Our work is currently funded by NIH.

Research Study Participation

If you are interested in participating in a Research Study with the Boys Town National Research Hospital, please fill out the following form.

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By checking this box, I agree to have my name and/or my children’s names added to the Boys Town National Research Hospital volunteer database. This includes the information above, any hearing test results and cochlear implant information obtained by the Boys Town National Research Hospital staff. I cannot agree on behalf of any other adults in my family 19 years or older. I understand that I may refuse to participate in any study and that I may remove my name (or my children’s names) from the database at any time. There is no penalty for non-participation or withdrawal. My refusal will not affect in any way the services I receive now or in the future from Boys Town Hospital or any associated clinics.


Recent Publications

He, S., Abbas, P.J., Grose, J.H., Teagle, H.F.B., and Doyle, D.V. (2015). Temporal response properties of the auditory nerve in children with auditory neuropathy spectrum disorder and children with sensorineural hearing loss. Ear and Hearing, (Accepted).

He, S., Teagle, H.F.B., Ewend, M., Henderson, L., and Buchman, C.A. (2015). The electrically evoked cortical auditory event-related potential in children with auditory brainstem implant. Ear and Hearing, 36, 377-379.

He, S., Grose, J.H., Teagle, H.F.B., Woodard, J., Park, L.R., Hatch, D.R., Roush, P., and Buchman, C.A. (2015). Acoustically-evoked auditory change complex in children with auditory neuropathy spectrum disorder: a potential objective tool for identifying cochlear implant candidates. Ear and Hearing, 36, 289-301.

He, S., Grose, J.H., Teagle, H.F.B., and Buchman, C.A. (2014). Objective measures of electrode discrimination with electrically-evoked auditory change complex and speech perception abilities in children with auditory neuropathy spectrum Disorder. Ear and Hearing, 35, e63-74.

He, S., Grose, J.H., Teagle, H.F.B., Woodard, J., Park, L.R., Hatch, D.R., and Buchman, C.A. (2013). Gap detection measured with electrically evoked auditory event-related potentials and speech perception abilities in children with auditory neuropathy spectrum disorder. Ear and Hearing, 34, 733-744.

He, S., Teagle, H.F.B., Roush, P., Grose, J.H., Buchman, C.A. (2013). Objective hearing threshold estimation in children with auditory neuropathy spectrum disorder. Laryngoscope, 123, 2859-2861.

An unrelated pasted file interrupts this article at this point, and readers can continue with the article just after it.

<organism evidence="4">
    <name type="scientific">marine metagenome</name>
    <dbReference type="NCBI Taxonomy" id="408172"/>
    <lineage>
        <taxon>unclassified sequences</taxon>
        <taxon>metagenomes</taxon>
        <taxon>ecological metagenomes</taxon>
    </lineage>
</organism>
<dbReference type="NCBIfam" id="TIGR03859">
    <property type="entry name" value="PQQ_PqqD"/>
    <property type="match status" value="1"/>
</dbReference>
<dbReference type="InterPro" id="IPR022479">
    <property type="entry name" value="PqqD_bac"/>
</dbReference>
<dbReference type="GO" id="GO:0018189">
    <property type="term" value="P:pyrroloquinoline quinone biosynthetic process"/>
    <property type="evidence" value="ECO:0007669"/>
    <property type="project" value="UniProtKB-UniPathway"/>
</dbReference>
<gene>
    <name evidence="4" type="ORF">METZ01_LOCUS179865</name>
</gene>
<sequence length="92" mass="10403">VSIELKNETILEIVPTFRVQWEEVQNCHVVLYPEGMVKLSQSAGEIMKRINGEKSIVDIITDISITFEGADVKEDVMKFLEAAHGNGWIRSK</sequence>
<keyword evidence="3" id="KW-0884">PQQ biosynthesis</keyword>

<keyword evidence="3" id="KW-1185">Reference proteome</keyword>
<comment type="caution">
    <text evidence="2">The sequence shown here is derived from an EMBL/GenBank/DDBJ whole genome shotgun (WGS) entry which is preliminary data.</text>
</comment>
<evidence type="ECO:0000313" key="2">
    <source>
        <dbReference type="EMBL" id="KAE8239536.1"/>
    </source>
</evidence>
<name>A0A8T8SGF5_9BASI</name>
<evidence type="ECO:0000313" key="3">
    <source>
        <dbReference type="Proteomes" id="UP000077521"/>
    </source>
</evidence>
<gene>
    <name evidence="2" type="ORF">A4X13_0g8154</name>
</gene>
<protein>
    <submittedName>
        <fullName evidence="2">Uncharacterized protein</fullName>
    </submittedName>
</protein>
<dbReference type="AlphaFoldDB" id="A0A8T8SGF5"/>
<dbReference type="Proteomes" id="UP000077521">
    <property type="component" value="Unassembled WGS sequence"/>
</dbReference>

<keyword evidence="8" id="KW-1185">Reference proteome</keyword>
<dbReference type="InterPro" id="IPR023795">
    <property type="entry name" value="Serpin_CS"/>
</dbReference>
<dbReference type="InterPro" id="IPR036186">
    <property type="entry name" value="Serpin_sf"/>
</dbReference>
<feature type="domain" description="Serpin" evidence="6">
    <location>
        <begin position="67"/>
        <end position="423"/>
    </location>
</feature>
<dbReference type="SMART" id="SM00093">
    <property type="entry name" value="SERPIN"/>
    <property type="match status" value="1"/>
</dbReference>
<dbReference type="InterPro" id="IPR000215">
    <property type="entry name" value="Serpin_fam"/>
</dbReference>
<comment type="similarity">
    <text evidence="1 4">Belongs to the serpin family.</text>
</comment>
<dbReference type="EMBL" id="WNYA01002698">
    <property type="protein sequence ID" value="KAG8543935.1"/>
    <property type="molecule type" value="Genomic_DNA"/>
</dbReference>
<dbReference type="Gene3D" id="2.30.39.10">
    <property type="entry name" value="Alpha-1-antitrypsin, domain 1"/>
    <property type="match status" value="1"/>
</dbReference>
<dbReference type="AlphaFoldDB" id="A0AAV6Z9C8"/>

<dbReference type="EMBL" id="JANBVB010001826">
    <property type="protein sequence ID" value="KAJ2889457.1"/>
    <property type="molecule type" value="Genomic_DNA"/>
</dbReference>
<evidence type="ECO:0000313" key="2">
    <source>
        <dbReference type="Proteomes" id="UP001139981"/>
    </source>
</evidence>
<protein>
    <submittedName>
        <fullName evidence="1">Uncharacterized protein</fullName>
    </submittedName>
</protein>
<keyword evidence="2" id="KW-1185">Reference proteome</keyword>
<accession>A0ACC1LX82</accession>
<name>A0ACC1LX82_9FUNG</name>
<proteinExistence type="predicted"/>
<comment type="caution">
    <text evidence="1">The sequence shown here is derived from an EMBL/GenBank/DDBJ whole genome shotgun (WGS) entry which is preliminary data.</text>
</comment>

Buss, E., He, S., Grose, J.H., Hall, J.W. (2013). The monaural temporal window based on masking period pattern data in school-aged children and adults. Journal of the Acoustic Society of America, 133, 1586-1597.

Choudhury, B., Fitzpatrick, D.C., Buchman, C.A., Wei, B.P., Dillon, M.T., He, S., and Adunka, O.F. (2012). Intraoperative round window recordings to acoustic stimuli from cochlear implant patients. Otology & Neurotology, 33, 1507-1515.

He, S., Grose, J.H., Hang, A.X.Z., and Buchman, C.A. (2012). Cochlear implant-evoked cortical activation in children with cochlear nerve deficiency. Otology & Neurotology, 33, 1188-1196.

He, S., Grose, J.H., and Buchman, C.A. (2012). Auditory discrimination: the relationship between psychophysical and electrophysiological measures. International Journal of Audiology, 51, 771-782.

He, S., Brown, C.J., and Abbas, P.J. (2012). Preliminary results of the relation between binaural interaction component of electrically evoked auditory brainstem responses and interaural pitch comparison in bilateral cochlear implant recipients. Ear and Hearing, 33: 57-68.

He, S., Brown, C.J. and Abbas P.J. (2010). Effects of electrode pairing and stimulation level on the electrically evoked binaural interaction component of the auditory brain stem response. Ear and Hearing, 31: 457-470.

He, S., Buss, E., and Hall, J.W. (2010). Monaural temporally selective listening in children. . Journal of the Acoustic Society of America, 127: 3643-3653.

​​Brown, C.J., Etler, C., He, S., O’Brien, S., Kim, J.R., Dhuldhoya, A., and Abbas, J.P. (2008). The electrically evoked auditory change complex: preliminary results from Nucleus cochlear implant users. Ear and Hearing, 29: 704-717.​​​​​​